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Old 01-02-2012, 10:57 PM   #1
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Just wandering if there is a way to glaze white laminate/melamine cabinets without painting it, just using some degloser and glaze ower. I was looking in to Rust-Oleum, but process is sooo long. Since I'm not going to change color it would be nice to shorten process.
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Old 01-03-2012, 12:42 AM   #2
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Your challenge is adhesion of anything to a laminate or melamine surface without doing some work. What exactly are you trying to accomplish with a glaze?

Here is one off the wall suggestion I have not tried. My brothers in whites hate my approach to kitchen cabinets anyhow but let's see how this flies.

Buy a couple cans of Krylon Fusion or the Rustoleum equivalent. Stand back a bit and glaze away. Or become a graffiti artist if you get carried away. Fusion comes in tons of colors. The products are made to stick to laminates and melamine.

Prep is the key with these paints. The surface has to be really, really clean or all efforts are in vain.

You could also try to turn a melamine paint into a glaze. Again. Never tried thinning the stuff. My brothers and sisters in whites may have?

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Old 01-03-2012, 12:52 AM   #3
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There's just no such thing as a quick and 100% solid and impenetrable and perfect coating for cabinets (or anything, really)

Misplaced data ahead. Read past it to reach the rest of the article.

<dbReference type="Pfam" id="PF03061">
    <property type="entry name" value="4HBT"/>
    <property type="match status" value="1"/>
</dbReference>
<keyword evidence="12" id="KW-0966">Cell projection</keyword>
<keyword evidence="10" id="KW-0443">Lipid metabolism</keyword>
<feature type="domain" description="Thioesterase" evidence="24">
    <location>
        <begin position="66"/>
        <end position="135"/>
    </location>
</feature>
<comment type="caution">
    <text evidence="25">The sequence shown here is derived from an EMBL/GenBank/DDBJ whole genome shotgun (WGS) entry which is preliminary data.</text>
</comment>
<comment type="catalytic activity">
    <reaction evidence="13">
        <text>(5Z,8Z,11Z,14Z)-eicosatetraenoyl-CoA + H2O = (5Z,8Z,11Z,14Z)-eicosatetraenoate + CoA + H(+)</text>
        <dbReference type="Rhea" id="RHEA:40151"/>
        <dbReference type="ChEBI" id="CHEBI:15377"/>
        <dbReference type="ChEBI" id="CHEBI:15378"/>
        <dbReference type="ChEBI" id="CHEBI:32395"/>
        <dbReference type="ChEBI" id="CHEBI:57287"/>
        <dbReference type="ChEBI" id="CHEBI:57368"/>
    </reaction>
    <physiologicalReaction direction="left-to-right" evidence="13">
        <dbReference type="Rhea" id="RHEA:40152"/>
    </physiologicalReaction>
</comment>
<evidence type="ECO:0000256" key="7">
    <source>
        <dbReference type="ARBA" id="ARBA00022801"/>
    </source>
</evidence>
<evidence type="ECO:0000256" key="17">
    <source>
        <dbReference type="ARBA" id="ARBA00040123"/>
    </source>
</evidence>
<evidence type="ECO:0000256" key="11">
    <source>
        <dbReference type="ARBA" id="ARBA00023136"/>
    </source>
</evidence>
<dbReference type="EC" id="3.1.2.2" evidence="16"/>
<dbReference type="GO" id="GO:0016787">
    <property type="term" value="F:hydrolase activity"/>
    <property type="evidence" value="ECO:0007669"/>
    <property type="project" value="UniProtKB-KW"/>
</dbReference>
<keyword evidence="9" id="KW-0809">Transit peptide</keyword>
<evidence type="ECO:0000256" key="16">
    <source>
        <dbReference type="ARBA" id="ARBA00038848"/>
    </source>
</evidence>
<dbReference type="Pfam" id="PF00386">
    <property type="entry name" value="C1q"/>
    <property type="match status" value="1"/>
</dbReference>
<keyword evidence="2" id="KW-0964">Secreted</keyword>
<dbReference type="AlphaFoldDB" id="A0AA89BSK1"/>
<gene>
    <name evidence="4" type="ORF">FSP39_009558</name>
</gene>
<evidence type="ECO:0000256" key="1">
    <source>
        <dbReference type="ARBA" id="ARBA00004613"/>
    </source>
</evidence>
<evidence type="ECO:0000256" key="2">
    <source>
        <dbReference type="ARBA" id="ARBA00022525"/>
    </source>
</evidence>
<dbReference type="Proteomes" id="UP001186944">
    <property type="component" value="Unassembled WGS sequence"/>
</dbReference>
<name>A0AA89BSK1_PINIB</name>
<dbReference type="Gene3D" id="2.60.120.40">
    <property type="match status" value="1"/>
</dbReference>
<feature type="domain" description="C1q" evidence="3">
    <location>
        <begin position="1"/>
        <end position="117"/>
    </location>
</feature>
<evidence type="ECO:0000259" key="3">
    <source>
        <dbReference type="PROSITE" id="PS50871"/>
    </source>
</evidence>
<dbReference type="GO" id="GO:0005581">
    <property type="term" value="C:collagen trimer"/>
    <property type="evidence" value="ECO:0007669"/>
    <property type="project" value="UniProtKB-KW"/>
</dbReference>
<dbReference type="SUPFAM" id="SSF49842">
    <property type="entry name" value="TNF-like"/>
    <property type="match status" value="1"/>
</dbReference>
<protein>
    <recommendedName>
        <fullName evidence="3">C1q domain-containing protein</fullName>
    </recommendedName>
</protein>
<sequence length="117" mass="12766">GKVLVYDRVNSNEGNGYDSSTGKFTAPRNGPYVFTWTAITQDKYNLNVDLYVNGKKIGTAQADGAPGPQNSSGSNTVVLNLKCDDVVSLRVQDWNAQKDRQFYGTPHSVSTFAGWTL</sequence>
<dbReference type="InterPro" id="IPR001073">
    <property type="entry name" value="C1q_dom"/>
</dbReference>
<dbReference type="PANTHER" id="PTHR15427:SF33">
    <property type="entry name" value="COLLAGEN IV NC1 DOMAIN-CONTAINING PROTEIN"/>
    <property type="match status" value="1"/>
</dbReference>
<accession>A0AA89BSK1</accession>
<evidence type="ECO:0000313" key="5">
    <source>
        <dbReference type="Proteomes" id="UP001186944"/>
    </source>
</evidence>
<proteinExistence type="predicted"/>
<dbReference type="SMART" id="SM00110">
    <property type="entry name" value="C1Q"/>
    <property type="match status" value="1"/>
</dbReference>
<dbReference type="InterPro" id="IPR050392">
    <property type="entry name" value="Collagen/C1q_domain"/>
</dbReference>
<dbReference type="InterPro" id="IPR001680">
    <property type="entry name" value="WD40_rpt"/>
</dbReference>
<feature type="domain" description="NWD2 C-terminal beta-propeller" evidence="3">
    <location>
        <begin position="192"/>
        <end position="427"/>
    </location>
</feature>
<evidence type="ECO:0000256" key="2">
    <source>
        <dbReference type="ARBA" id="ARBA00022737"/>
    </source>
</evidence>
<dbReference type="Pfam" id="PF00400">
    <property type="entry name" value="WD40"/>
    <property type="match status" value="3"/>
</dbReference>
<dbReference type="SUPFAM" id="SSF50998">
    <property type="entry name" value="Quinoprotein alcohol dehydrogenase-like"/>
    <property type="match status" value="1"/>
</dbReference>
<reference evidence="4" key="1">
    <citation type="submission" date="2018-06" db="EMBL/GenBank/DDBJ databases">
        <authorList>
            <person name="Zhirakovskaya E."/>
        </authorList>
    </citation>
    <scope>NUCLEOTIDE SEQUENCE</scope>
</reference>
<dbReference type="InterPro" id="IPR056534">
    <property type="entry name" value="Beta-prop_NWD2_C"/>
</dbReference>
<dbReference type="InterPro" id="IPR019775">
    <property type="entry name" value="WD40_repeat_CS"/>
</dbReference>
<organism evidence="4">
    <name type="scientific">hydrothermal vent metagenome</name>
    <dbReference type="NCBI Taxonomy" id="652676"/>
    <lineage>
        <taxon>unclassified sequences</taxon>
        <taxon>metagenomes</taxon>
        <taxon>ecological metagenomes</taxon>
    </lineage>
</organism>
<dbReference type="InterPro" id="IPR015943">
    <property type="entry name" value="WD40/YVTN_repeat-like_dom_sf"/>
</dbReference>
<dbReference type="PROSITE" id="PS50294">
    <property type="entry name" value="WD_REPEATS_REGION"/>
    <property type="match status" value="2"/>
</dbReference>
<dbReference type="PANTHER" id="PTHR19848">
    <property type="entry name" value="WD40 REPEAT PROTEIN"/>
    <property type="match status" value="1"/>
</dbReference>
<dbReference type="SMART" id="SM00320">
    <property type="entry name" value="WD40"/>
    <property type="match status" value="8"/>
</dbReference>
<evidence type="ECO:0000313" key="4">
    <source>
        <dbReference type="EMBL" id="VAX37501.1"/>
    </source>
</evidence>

What made it seem like a long process to you?

Most 'refinishing' processes cover some of the same steps. No matter what you do - you must clean your cabinet surfaces. Really - for Rustoleum's trasnformation kit that's the main issue . . . you scrub everything thoroughly with a de-glosser that cleans and primes your surface so you can apply the new coating.

A few hours between coats is what you must do no matter what if your first coat isn't enough.

If you're applying mor ethan one product you must let it dry before applying the next product (like a paint with a sealer)

Dig in - appraoch it easily and do it over the course of the week's evenings. It won't be as daunting as you think.
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Old 01-03-2012, 01:54 AM   #4
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Quote:
Originally Posted by Snav View Post
de-glosser that cleans and primes your surface so you can apply the new coating.
Just one nit picky point. Cleaners are not primers. Post was on the mark otherwise.
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Old 01-03-2012, 02:40 AM   #5
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Quote:
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Just one nit picky point. Cleaners are not primers. Post was on the mark otherwise.
True.

When it come sto Rustoleum's kit - I'm not sure what their deglosser consists of. REading about ti: it seems to serve both purposes but I'm not sure.
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Old 01-03-2012, 05:25 AM   #6
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Just a final comment on this from some gray haired experience. Projects that rush or skip prep or race the time it takes for materials to dry or cure? Cannot and do not end well or last long. Ever.

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